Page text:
• The individual deductions from the employee's paycheck
  • The total amount of deductions from the employee's paycheck
  • The net amount of the employee's paycheck

Some of these prevailing wage payroll reports even require the number of the check that the employee is paid with! One more way for the government to dig into your business...

Why are the certified payroll forms needed?

The forms are designed to track who is working on the project and that each person is being paid correctly and that taxes and other deductions are being handled properly.

These forms would be good if they could be trusted. While most contractors will be honest and pay what they're supposed to pay to the employee, unfortunately there are some contractors out there who lie on these forms.

We know of more than one occasion where the contractor paid the employee the prevailing wage rate, then when the employee cashed his check, he was required to give back to his employer the difference between his regular wage and the prevailing wage rate.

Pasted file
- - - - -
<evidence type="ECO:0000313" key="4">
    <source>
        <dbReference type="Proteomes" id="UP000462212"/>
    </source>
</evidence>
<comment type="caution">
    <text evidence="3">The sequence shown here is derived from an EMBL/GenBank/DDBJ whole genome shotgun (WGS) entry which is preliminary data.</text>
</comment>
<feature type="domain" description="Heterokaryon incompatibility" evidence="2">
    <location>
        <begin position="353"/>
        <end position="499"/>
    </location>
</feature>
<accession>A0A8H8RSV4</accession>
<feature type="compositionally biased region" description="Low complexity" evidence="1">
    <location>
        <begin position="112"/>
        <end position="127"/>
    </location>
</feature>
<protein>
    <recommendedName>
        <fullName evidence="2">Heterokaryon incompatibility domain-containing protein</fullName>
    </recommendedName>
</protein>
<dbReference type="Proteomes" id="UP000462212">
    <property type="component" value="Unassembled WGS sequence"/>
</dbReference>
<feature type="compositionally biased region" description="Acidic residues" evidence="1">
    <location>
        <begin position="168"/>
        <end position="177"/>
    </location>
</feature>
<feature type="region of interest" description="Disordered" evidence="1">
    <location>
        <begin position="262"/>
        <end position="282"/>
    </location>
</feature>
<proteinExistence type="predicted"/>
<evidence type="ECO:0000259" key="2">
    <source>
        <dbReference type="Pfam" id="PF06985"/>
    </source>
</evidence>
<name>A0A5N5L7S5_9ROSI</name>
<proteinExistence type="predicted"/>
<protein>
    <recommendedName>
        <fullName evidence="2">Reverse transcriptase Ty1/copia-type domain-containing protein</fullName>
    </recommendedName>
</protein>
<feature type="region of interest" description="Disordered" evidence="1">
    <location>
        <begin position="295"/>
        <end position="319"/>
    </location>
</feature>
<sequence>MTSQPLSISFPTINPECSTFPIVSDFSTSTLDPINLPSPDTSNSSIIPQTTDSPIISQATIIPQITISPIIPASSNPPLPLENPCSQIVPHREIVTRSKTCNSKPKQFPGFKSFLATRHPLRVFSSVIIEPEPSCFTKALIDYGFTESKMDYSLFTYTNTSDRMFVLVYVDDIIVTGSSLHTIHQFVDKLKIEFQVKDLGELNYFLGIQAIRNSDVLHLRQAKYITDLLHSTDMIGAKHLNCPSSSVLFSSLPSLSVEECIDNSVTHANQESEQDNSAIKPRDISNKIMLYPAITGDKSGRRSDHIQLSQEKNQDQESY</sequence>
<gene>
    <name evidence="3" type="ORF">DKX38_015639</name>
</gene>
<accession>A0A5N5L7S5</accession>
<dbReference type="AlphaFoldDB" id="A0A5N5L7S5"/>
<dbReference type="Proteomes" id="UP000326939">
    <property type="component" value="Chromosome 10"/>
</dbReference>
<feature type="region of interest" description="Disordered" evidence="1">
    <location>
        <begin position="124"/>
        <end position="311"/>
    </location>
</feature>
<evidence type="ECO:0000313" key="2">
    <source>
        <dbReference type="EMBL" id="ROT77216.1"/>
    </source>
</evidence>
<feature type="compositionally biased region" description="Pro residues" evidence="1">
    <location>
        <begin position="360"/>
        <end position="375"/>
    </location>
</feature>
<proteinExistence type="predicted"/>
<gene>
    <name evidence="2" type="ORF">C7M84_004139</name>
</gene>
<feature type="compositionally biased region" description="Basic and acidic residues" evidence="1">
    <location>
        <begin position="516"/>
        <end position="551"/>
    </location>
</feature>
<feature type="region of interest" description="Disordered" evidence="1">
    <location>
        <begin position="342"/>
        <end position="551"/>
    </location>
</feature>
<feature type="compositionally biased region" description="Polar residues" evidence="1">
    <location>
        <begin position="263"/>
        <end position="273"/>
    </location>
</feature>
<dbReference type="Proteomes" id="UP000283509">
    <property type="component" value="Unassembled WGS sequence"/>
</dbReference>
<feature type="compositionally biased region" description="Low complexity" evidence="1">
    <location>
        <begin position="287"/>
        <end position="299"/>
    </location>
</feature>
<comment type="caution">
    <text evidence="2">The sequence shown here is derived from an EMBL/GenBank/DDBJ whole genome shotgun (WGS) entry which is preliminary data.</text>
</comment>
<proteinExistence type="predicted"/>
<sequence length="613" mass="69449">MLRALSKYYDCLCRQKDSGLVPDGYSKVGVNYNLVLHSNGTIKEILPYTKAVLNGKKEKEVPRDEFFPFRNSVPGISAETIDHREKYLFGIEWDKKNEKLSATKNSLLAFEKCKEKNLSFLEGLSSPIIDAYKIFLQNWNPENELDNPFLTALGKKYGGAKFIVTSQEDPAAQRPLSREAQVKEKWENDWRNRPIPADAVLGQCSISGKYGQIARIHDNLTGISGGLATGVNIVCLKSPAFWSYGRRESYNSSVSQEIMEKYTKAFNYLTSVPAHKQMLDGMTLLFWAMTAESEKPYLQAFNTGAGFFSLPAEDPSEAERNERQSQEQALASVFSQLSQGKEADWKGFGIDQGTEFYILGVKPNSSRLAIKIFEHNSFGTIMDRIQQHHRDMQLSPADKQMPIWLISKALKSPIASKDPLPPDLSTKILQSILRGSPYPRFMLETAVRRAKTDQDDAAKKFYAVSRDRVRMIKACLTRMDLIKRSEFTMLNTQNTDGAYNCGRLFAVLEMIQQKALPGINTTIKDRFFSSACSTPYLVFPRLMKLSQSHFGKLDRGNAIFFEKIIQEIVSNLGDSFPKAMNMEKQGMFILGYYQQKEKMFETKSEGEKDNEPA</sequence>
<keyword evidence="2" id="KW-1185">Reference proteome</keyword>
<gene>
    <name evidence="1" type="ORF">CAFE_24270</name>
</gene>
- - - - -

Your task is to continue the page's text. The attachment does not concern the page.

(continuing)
This allows the contractor to either make a killing on the project, or underbid you and win the job.

The only way to find out that a contractor has done this is for the government to get wind of it and investigate. They have to ask the employee if he was paid accurately.

How many times do you think the employee will tell the government that they weren't paid correctly?

How bad does the guy need his job?

That will determine whether or not he tells the truth, and most guys need their job so they don't turn in their employer.